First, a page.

These four positions were not mentioned by Zhang San Feng in his Treatise. But he emphasized that cultivation of energy and spirit was very important. Anyone who misses cultivation of energy and spirit would have missed his teaching. In Zhang San Feng’s training, every movement involved cultivation of energy and spirit. We have benefited from Zhang San Feng’s teaching. Every movement in any of our arts is cultivation of energy and spirit.

                              I spent more time in sitting meditation than in practicing Wudang Kungfu. But if we are to compare the time in practicing kungfu, especially Shaolin Kungfu, I would have spent less time.

                              I spent a lot of time in sitting meditation, but I also spent a lot of time in standing meditation, like standing at the Wuji Stance before and after each practice. Spiritual cultivation has contributed very much to my development and attainment.

                              I am peaceful and happy, not just during meditation, but also at all times. Many people have been kind to mention that I am wise and courageous, two of the qualities we aspire to cultivate in our school. In my younger days, I sparred with many people, including masters and professionals, and I remained undefeated.

                              Every time we practice our arts, we perform triple-cultivation, i.e. we cultivate our body, our energy and our mind or spirit. It is not just in formal practice, like meditating on a chair or performing Taijiquan, but also in our daily life that we develop our desirable qualities. When we walk along a street, for example, our mind is free of irrelevant thoughts, or when we carry on our daily activities we do so with vitality.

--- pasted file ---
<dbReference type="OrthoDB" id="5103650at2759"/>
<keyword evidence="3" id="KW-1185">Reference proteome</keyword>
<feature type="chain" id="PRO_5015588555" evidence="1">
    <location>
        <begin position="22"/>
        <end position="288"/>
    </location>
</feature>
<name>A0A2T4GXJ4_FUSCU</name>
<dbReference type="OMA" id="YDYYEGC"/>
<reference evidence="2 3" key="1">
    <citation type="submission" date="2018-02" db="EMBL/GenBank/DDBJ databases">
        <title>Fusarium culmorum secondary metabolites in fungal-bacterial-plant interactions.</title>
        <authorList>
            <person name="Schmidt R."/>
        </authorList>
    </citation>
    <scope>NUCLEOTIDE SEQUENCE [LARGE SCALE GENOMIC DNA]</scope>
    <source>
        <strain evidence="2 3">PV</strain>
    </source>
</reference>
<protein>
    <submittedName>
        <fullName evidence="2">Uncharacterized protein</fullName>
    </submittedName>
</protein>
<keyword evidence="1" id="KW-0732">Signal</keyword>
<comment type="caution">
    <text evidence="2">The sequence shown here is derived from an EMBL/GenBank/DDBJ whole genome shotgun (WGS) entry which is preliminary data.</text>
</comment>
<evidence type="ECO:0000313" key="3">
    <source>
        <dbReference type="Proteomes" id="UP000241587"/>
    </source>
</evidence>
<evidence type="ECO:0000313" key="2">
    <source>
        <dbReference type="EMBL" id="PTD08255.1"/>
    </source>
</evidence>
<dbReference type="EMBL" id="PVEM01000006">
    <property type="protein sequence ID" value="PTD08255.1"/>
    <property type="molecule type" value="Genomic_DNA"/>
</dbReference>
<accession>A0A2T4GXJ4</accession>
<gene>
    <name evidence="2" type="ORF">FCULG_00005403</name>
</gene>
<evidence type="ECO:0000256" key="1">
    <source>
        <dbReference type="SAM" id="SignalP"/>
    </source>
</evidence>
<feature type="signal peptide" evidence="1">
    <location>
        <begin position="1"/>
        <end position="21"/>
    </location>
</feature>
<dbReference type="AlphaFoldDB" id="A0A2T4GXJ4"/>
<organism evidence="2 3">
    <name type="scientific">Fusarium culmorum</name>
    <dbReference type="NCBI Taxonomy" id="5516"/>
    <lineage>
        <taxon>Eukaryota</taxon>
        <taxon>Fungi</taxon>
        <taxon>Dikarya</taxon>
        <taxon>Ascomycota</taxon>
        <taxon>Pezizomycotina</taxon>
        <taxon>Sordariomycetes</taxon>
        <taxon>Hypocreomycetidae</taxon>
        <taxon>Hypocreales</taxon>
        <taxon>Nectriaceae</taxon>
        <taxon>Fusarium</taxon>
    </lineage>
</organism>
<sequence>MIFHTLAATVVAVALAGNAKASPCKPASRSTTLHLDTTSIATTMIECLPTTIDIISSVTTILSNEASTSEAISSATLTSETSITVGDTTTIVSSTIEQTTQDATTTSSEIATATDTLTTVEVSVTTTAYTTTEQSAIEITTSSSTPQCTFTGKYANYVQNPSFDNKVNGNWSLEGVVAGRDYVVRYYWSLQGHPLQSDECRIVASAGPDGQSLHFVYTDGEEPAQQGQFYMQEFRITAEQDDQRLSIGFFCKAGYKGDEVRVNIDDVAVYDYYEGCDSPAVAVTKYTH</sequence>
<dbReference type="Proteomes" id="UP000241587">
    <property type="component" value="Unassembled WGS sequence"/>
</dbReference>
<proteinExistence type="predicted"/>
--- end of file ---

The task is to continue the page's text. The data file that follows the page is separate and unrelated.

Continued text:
Taijiquan as taught by Zhang San Feng is triple-cultivation, i.e. cultivation of energy and spirit besides cultivating the body. A useful piece of advice is to make every movement a masterpiece.

                              The answer here indeed mirrors all the Ten Essentials of Taijiquan. During the time of Zhang San Feng, it was called Shaolin Kungfu. As Shaolin Kungfu is the best martial art (please see https://shaolin.org/shaolin/greatest.html for its justification), these Ten Essentials are not only excellent for any martial art but excellent for daily living.

                              <End>
                              Tim Franklin

                              http://www.theguardianlions.co.uk
                              A story of finding Courage and Wisdom

                              www.zenarts.co.uk Classes and Courses for Shaolin Kung Fu, Taijiquan and Qigong in Bognor Regis, Chichester, West Sussex

                              Fully Alive on Facebook Energy Flow for Health and Happiness